Last week in Florida, a computer hacker broke into the water system of the city of Oldsmar and tried to poison the supply by pumping in a dangerous amount of the chemical sodium hydroxide in to the water. US authorities are investigating the hack and even though it was averted and no damage done, it is an example of hackers’ growing powers to threaten governments and corporations around the world.
Since the invention of the internet 30 years ago, the rate of digitalisation has become so rapid, and the volume of connected devices so huge, that network security needs to be urgently ramped up to an equal scale so that they are effectively defended against such threats.
The US, once pre-eminent in cybersecurity, has now, under President Joe Biden, made it a priority to restore its global hegemony. Mr Biden has committed $10 billion towards strengthening America’s cyber security capabilities and appointed key people in those roles. Some observers say that his administration is the most cyber-savvy in history.
That Mr Biden is giving the matter such priority is of little surprise, according to Will Dixon, the cybersecurity lead at the World Economic Forum. Last year’s SolarWinds breach, which Mr Dixon says is “arguably the worst cyberattack in US history, given its scale” has recently underscored the risks in a stark manner.
More systemically, however, cybersecurity was the fourth biggest risk facing global policymakers and business leaders, as per a recent Forum report. In the last decade, it has consistently ranked as one of the most important strategic issues, Mr Dixon says.
At Idex, the defence exhibition and conference being held in Abu Dhabi later this month, cybersecurity will be prominent on the agenda.
In this region, governments and institutions are working hard to ensure readiness in the face of cyber risks. Last month, for example, the Central Bank of the UAE and the UAE Banks Federation conducted a cyber war gaming drill, which showed that the sector’s ability to defend attacks had significantly increased in the last five years.
Hackers are perhaps the modern equivalent of the bank robbers of Depression-era America. In the 1930s, as they looted one town after another, those robbers used the advent of the motor car and a growing network of highways to stay one step ahead of the authorities. Eventually, of course, law enforcement adapted and caught them. This time around we should expect the same, as defence capabilities and tools evolve to get ahead of hackers.
Globally, however, there remain challenges that might slow the response: regulation and strategies that diverge from region to region, the rising costs of cybersecurity, and concerns about robustness of the software, hardware and IT services companies that supply the industry, Mr Dixon says.
“The world is still, even now, at the beginning of its global cybersecurity journey, while progress has been made in improving cybersecurity across the ecosystem, the increased complexity, pace, scale and interdependence of the global economy on new transformative technologies, presents an ever-changing landscape. These technologies relate to AI, 5G, Quantum computing and digital identity, which will overwhelm many current defences,” he says.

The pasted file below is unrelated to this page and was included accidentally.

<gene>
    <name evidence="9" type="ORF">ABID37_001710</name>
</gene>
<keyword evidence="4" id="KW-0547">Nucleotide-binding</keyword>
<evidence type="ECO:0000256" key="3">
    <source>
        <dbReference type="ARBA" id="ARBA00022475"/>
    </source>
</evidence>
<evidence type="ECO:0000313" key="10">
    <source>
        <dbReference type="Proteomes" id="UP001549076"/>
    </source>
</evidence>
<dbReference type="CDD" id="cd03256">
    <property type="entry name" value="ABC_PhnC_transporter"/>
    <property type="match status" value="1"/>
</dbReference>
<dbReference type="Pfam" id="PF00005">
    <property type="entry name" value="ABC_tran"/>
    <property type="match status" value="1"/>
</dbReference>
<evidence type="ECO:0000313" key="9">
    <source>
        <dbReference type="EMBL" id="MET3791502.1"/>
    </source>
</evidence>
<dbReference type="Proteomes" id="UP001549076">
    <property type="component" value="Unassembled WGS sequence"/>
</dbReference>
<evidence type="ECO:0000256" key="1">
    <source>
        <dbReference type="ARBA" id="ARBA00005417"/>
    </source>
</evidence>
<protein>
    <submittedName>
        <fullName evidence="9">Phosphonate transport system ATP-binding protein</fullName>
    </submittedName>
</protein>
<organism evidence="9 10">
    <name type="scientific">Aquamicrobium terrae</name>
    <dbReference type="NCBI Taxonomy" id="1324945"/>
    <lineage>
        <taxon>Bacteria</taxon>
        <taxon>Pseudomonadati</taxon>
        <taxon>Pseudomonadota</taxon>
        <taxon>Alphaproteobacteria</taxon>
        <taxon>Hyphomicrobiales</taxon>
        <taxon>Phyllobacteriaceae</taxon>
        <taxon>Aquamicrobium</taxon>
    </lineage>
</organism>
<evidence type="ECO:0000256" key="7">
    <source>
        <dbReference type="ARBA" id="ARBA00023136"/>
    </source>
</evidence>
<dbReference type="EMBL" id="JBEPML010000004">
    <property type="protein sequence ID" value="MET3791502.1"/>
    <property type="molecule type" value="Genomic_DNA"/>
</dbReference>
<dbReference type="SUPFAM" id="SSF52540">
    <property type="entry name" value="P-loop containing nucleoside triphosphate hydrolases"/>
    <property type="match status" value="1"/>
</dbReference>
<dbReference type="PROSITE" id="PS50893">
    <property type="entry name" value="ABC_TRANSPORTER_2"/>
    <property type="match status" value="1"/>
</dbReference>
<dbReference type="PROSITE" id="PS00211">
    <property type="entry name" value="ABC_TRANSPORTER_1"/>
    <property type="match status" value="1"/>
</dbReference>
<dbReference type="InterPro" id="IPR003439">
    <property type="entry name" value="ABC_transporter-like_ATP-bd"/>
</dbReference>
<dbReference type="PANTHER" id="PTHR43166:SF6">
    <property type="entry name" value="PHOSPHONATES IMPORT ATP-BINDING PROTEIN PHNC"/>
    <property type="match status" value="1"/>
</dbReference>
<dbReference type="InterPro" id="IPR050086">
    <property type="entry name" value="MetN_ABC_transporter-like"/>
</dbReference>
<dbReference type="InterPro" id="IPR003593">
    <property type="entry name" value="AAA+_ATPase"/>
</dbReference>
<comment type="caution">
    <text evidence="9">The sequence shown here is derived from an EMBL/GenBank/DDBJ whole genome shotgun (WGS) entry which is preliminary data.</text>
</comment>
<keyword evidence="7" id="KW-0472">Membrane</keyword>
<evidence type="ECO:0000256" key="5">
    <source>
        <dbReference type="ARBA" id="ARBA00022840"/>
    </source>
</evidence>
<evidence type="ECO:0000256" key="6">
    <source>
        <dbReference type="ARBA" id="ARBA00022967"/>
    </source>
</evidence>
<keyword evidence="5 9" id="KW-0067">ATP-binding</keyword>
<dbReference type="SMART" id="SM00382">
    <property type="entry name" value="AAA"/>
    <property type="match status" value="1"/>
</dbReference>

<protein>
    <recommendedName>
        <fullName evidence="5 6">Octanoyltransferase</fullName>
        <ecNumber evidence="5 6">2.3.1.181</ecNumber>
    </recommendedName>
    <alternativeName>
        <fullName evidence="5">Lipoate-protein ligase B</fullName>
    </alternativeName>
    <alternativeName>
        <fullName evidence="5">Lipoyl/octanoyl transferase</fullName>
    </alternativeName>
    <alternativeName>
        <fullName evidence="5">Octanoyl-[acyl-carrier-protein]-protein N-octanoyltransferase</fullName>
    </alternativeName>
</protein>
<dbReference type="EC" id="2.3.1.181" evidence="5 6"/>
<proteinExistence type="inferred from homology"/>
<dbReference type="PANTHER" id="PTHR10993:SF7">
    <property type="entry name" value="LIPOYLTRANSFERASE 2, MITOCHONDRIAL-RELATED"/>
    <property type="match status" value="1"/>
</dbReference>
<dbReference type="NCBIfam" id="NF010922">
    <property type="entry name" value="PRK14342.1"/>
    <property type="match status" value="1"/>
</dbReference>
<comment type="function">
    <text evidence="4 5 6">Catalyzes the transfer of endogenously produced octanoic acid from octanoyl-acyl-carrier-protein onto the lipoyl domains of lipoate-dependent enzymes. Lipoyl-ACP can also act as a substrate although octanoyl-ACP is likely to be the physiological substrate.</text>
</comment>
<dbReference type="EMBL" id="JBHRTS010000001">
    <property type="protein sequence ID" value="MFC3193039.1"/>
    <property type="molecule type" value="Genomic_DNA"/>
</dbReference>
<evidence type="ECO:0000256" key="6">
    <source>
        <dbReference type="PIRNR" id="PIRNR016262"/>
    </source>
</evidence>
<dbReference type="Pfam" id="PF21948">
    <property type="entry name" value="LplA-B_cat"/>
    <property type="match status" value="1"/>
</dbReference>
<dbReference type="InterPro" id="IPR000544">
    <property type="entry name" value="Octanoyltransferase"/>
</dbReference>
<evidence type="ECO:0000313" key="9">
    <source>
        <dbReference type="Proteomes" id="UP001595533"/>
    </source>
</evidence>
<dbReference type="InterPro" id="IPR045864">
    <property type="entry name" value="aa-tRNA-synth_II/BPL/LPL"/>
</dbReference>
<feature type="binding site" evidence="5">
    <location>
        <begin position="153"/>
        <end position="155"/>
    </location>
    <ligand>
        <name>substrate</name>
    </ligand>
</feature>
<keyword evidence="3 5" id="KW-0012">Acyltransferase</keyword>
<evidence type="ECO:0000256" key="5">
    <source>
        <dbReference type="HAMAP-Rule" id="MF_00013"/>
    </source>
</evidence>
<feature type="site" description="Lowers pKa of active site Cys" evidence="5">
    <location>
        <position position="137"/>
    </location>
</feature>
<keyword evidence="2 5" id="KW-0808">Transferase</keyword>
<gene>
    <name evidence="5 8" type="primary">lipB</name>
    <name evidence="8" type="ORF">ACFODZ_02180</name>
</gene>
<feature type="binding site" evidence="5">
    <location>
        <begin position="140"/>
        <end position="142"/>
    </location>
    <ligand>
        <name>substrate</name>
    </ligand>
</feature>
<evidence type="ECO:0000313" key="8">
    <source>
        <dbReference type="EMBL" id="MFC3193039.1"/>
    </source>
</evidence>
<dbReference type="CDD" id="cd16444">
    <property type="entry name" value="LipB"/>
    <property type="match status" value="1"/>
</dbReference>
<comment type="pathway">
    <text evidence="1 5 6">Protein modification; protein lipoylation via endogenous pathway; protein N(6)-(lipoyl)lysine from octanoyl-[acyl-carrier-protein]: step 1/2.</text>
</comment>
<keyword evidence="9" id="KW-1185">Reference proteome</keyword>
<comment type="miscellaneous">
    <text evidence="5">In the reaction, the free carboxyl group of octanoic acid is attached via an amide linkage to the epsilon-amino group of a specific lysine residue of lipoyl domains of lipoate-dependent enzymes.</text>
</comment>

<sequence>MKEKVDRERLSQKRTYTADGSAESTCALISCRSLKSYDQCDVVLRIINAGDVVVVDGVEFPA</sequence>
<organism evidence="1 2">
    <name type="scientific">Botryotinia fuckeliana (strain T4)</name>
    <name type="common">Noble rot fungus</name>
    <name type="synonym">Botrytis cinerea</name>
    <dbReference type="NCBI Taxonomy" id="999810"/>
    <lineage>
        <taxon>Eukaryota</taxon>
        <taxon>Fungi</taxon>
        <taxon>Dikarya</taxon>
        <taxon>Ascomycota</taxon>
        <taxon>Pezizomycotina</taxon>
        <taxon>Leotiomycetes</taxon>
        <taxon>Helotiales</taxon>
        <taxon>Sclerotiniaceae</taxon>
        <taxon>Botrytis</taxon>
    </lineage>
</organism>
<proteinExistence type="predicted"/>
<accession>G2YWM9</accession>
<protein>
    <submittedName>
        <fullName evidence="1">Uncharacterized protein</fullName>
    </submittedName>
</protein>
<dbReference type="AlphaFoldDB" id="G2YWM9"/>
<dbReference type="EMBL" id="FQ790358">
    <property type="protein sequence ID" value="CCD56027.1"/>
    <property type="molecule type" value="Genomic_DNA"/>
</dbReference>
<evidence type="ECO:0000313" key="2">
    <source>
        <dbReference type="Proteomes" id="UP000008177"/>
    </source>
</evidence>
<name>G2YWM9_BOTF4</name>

A catch-22 situation that we’re in is another issue affecting how long it might take to nullify the threat of the hacker. We must develop increasingly sophisticated digital tools to counter an enemy that is evolving equally rapidly. That trend feeds on itself. For example, the need to have offensive capabilities in the battlefield proliferates digital tools and strategies.
British security services jammed ISIS drones as part of a major covert cyber operation against the terrorist group, Jeremy Fleming the UK’s surveillance chief told Sky News this week. How long before ISIS works out how to jam British drones in a similar manner, now that they have seen how effective a strategy it can be?
In the digital arena, weapons that give you an edge today could be the same ones used against you by an enemy hacker in the future.
Maintaining an advantage in cybersecurity – whether by a government or a corporation – requires a continuous evolution and improvement in capabilities. And so, the cyber-arms race goes on, with both sides upping the ante until the level of defence reaches a point where it becomes too time-consuming and expensive for a hacker to even attempt an attack. Much like how the bank robbers of 1930s America were put out of business. This point can be reached in reality, and the blockchain technology behind Bitcoin, for example, which utilises decentralisation and full transparency to create an impossible to hack system, proves this to be the case.
Until then, and because we are ever deepening our reliance on technology, we cannot switch off. We cannot lower our cyber defences even for a second. The hacker, meanwhile, can pick and choose when and where to strike.
Mustafa Alrawi is an assistant editor-in-chief at The National